After it emerged that the new Taoiseach had used part of one of President Obama’s election speeches, he defended and said the duplication was deliberate and designed as a tribute.
6. Stinging attack on Catholic Church
Representing the rural constituency of Mayo, Enda Kenny was generally viewed as a socially conservative TD over the years. However, his July 2011 attack on the Catholic Church over the report of the Commission of Investigation into the Catholic Diocese of Cloyne was a milestone.
He said the revelations of the report brought the Government, Irish Catholics and the Vatican to an unprecedented juncture.
Attacking the Vatican he claimed: "For the first time in Ireland, a report into child sexual-abuse exposes an attempt by the Holy See, to frustrate an inquiry in a sovereign, democratic republic … as little as three years ago, not three decades ago."
7. Emotional apology to Magdalene survivors
On 19 February 2013, there were unprecedented scenes in the Dáil as Taoiseach Enda Kenny apologised unreservedly on behalf of the State to the survivors of the Magdalene Laundries.
The Taoiseach struggled to maintain his composure during his apology that followed the McAleese Inquiry into the Magdalene Laundries.
His speech for the hurt the women endured led to sustained applause from all sides in the Chamber as some of the survivors watched on from the public gallery.
8. The state of the nation
On Sunday 15 December 2013, Taoiseach Enda Kenny delivered a televised speech to the nation to coincide with the announcement that Ireland was exiting the EU-IMF bailout.
He acknowledged that many people were still "struggling to make ends meet" and that the improvement in the economic situation was not being felt by many people in their daily lives.
He added: "It is now clear that your sacrifices are making a real difference. Ireland is now moving in the right direction. Our economy is starting to recover."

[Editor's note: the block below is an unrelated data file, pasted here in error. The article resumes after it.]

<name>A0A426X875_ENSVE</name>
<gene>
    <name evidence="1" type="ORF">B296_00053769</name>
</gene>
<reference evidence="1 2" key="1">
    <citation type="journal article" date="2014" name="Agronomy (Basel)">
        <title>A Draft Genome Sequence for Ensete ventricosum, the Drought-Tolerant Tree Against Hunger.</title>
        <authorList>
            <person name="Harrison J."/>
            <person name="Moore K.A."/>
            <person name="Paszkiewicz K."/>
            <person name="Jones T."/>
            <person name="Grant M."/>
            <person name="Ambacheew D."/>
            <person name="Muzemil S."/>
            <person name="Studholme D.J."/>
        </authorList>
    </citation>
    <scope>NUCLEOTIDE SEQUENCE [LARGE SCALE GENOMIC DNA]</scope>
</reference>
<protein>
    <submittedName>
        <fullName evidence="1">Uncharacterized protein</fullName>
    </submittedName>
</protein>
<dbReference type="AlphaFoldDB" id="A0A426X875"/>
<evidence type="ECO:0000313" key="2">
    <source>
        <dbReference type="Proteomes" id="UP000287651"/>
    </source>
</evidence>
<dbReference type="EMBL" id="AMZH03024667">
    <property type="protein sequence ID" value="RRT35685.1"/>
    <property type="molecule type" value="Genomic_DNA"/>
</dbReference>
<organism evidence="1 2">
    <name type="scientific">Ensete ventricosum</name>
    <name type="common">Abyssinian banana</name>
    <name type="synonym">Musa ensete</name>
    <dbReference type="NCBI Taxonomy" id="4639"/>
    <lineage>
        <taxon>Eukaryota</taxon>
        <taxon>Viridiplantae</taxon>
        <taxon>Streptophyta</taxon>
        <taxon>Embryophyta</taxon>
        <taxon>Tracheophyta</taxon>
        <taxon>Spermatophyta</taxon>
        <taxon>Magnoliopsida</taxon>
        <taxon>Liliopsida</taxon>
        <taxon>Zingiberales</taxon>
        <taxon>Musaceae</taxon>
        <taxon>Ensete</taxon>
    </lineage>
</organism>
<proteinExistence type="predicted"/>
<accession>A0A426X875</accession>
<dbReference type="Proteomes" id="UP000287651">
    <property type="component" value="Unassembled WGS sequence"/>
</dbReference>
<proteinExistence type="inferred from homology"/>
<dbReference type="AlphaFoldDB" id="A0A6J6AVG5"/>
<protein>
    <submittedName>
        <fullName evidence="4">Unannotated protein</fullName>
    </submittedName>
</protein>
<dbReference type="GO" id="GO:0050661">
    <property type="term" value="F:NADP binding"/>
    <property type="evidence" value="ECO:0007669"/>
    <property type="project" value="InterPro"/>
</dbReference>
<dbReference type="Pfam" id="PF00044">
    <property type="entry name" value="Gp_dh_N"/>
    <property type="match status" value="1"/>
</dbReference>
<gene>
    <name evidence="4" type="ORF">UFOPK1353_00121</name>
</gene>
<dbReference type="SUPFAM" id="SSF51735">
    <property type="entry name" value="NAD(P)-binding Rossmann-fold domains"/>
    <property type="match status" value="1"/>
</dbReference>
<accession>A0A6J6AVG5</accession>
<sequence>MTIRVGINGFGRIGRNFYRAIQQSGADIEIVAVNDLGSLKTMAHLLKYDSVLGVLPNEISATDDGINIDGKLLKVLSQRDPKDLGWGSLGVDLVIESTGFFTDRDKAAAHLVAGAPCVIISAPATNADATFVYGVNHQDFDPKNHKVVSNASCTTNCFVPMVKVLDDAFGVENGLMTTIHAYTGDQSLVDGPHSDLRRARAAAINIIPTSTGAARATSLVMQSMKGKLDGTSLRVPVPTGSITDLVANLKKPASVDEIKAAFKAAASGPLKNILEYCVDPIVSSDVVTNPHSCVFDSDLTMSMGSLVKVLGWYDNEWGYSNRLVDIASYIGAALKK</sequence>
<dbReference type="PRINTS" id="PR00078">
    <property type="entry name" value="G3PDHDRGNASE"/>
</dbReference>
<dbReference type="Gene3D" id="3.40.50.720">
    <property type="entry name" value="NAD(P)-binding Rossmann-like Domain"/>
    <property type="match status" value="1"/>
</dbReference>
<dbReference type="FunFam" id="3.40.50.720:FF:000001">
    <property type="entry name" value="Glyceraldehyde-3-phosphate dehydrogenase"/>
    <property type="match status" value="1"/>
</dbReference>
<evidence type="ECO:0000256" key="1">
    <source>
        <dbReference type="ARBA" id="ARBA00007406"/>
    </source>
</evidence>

9. The one about the army and the ATMs
Enda Kenny was accused of "telling a tall tale" in October 2015, after details of an address he gave to a European People’s Party conference in Madrid reached home.
Mr Kenny had claimed that the Governor of the Central Bank Patrick Honohan warned him during the Eurozone crisis that the army may be needed to guard banks and ATMs should capital controls be implemented by the government.
The questionable anecdote would come back to haunt him as he was pressed about it by opposition parties and the Irish media.
10. Marriage equality
"There is nothing to fear for voting for love and equality," was the message from the Taoiseach in a televised address in the final days of the marriage equality referendum.
A few days later Ireland would become the first country in the world where the electorate voted to make gay marriage legal. 62% of voters voted for the 34th amendment to the Constitution.
It was clearly a high point in Enda Kenny’s tenure as Taoiseach, as articulated in his address to the media on Saturday, 23 May 2015.
11. Garda Commissioner Callinan’s departure
The emergence of a series of garda-related controversies damaged Enda Kenny’s governments.
In March 2014, the Fianna Fáil leader Micheál Martin accused the Taoiseach of effectively sacking garda commissioner Martin Callinan. His comments came after Mr Kenny informed the Dáil that he had sent the Secretary General of the Department of Justice to Commissioner, Brian Purcell, to Callinan’s home.
The purpose of the late night visited was to inform the garda commissioner that revelations about the taping of phone calls at garda stations were a matter of grave concern.